Chapter 7 Bankruptcy Attorneys
The purpose of a chapter 7 bankruptcy is to discharge (wipe out) most debts and allow the debtor a “fresh start.” A person can file a chapter 7 bankruptcy once every eight years.
In a chapter 7 bankruptcy, if you are current on your car loan and home mortgage payments and do not have equity, you can keep both your home and car and discharge most other debts. However, some debts such as court ordered alimony, child support, all student loans, parking tickets, and certain taxes cannot be discharged in a chapter 7 bankruptcy.
There are two types of creditors in bankruptcy: secured and unsecured. A secured creditor is one who has the right to get his property back if he is not receiving payments. Examples of secured debt include: furniture, cars, major appliances, jewelry and homes.
In a chapter 7 bankruptcy, the debtor may be allowed to keep these things by reaffirming these debts for the amount owed or for a lesser amount representing the value of the security, depending on the type of security interest the creditor holds. At your FREE consultation your chapter 7 bankruptcy lawyer will explain the differences.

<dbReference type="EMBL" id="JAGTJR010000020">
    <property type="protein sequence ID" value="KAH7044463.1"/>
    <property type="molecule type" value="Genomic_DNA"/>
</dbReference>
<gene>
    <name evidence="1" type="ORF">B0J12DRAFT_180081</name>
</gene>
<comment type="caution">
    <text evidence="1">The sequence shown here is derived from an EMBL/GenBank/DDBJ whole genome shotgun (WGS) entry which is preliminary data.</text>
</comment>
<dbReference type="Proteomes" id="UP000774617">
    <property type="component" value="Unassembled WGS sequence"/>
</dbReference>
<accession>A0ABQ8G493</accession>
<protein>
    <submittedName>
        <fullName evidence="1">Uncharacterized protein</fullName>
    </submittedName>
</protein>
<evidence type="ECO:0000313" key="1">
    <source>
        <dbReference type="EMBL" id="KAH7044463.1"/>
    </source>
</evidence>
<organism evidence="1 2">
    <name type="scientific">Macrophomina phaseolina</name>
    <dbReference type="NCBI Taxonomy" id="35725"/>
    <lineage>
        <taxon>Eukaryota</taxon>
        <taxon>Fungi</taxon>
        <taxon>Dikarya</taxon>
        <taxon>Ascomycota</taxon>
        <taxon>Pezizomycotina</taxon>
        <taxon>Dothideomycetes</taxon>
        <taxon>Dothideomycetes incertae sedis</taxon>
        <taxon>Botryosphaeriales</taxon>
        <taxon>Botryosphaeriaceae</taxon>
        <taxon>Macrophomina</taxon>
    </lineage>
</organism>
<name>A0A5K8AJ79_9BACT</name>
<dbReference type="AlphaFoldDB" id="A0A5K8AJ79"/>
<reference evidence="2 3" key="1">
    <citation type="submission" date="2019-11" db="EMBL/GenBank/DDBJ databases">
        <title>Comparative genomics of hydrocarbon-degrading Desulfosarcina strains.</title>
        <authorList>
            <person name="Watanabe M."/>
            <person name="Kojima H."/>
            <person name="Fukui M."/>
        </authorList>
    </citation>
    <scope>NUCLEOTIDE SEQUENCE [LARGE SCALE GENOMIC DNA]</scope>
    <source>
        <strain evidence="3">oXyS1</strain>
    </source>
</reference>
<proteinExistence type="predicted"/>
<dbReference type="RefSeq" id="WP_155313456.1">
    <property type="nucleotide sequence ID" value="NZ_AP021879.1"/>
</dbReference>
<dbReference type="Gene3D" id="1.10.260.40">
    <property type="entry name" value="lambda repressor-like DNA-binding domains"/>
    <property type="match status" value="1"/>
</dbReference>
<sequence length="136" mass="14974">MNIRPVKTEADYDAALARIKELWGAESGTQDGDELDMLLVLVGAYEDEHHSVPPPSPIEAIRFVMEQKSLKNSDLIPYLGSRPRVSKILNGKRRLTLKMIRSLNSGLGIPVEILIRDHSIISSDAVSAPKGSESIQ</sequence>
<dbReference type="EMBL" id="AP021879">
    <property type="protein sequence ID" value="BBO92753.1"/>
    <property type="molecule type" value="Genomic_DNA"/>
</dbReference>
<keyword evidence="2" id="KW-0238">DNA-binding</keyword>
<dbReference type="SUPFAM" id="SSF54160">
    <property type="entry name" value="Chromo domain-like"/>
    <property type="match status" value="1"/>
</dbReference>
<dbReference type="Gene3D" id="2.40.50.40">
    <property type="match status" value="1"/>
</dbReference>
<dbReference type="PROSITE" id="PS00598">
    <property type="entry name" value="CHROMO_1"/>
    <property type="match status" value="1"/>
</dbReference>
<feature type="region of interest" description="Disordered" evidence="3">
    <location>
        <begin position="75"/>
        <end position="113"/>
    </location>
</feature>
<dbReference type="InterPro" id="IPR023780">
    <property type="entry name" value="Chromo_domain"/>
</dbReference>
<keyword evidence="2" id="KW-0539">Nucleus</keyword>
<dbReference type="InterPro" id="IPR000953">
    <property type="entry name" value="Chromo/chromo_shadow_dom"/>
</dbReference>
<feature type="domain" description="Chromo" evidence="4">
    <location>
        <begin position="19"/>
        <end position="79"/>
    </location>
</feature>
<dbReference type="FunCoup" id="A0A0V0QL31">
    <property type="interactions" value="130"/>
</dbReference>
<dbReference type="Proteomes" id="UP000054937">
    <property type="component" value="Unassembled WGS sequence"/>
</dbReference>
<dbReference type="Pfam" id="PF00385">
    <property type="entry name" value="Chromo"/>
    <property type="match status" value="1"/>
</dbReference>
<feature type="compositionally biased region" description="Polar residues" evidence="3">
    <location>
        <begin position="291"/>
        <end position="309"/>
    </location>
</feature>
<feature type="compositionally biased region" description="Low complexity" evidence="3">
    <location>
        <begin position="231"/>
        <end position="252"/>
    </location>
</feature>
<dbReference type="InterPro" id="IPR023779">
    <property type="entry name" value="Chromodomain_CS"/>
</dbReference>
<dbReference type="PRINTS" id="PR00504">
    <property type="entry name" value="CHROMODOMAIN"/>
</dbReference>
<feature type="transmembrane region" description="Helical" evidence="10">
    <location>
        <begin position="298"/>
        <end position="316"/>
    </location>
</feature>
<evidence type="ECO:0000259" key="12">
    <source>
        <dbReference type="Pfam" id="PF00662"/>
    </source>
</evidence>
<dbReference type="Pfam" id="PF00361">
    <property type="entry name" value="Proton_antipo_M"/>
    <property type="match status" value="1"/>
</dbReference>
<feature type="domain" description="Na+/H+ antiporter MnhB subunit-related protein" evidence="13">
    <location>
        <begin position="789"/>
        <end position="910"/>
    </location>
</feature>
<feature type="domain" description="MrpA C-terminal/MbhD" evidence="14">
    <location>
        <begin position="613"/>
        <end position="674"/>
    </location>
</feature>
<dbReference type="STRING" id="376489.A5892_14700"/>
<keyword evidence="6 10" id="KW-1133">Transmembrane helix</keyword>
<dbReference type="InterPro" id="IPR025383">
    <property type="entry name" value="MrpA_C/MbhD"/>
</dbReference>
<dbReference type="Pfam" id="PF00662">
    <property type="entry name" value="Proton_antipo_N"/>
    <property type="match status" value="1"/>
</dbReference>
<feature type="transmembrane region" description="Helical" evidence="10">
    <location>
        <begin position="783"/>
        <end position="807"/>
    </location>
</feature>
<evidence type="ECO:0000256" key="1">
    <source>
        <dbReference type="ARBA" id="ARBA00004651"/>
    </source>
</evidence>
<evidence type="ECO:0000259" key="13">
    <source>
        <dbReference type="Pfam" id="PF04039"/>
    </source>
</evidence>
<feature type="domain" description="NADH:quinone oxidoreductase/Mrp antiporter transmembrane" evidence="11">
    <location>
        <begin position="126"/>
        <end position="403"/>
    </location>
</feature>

An unsecured creditor is one who typically does not have the right to get any property back. Examples of unsecured creditors include: credit card bills, most store charges, payday and other personal loans, back rent, and utility bills. However, even if utility bills are discharged, most companies such as the phone, electric, and gas companies will require security deposits to restore service.
Additionally, even if a debt may otherwise be dischargeable, under some circumstances, if a creditor can prove that there was fraudulent activity on your part, the debt may be deemed non-dischargeable. However, these types of situations are infrequent.
The fact that you filed a bankruptcy can stay on your credit history for up to 10 years. This doesn’t mean that you can’t get credit. It means that you have to re-build your credit.
Attorney’s fees in a chapter 7 bankruptcy can be paid in installments in most cases based on each individual budget and are always designed to be affordable.
In a chapter 7 bankruptcy, most debts that are not reaffirmed will be discharged. A discharge means that the debtor never has to pay these bills again.
For further information, call: 312-273-1217 and set up an appointment for a FREE evaluation with a chapter 7 bankruptcy attorney. Call today! What do you have to lose?
Useful Bankruptcy Links
- Chapter 7 Bankruptcy Links
- Bankruptcy Related Organizations
- Bankruptcy Notice Links
- Credit Report Links
- ZAP Law Office Directory
- Information Useful at Initial Consultation
What’s the Difference Between Chapter 7 and 13
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